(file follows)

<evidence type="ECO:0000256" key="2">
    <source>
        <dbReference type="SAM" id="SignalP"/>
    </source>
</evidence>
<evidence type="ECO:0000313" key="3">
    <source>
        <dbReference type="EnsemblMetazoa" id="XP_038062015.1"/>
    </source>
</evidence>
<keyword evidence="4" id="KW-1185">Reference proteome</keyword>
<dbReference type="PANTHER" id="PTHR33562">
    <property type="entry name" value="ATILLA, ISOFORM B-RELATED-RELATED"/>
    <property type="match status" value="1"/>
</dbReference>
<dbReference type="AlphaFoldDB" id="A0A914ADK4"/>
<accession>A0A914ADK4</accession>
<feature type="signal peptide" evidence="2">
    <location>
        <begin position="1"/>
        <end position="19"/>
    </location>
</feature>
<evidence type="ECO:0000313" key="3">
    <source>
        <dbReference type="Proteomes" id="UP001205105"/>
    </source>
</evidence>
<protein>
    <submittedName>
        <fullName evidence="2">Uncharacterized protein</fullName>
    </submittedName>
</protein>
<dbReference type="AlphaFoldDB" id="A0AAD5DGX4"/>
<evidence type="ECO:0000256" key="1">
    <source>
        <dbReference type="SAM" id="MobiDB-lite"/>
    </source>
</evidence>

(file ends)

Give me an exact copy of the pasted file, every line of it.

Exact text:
<evidence type="ECO:0000256" key="2">
    <source>
        <dbReference type="SAM" id="SignalP"/>
    </source>
</evidence>
<evidence type="ECO:0000313" key="3">
    <source>
        <dbReference type="EnsemblMetazoa" id="XP_038062015.1"/>
    </source>
</evidence>
<keyword evidence="4" id="KW-1185">Reference proteome</keyword>
<dbReference type="PANTHER" id="PTHR33562">
    <property type="entry name" value="ATILLA, ISOFORM B-RELATED-RELATED"/>
    <property type="match status" value="1"/>
</dbReference>
<dbReference type="AlphaFoldDB" id="A0A914ADK4"/>
<accession>A0A914ADK4</accession>
<feature type="signal peptide" evidence="2">
    <location>
        <begin position="1"/>
        <end position="19"/>
    </location>
</feature>
<evidence type="ECO:0000313" key="3">
    <source>
        <dbReference type="Proteomes" id="UP001205105"/>
    </source>
</evidence>
<protein>
    <submittedName>
        <fullName evidence="2">Uncharacterized protein</fullName>
    </submittedName>
</protein>
<dbReference type="AlphaFoldDB" id="A0AAD5DGX4"/>
<evidence type="ECO:0000256" key="1">
    <source>
        <dbReference type="SAM" id="MobiDB-lite"/>
    </source>
</evidence>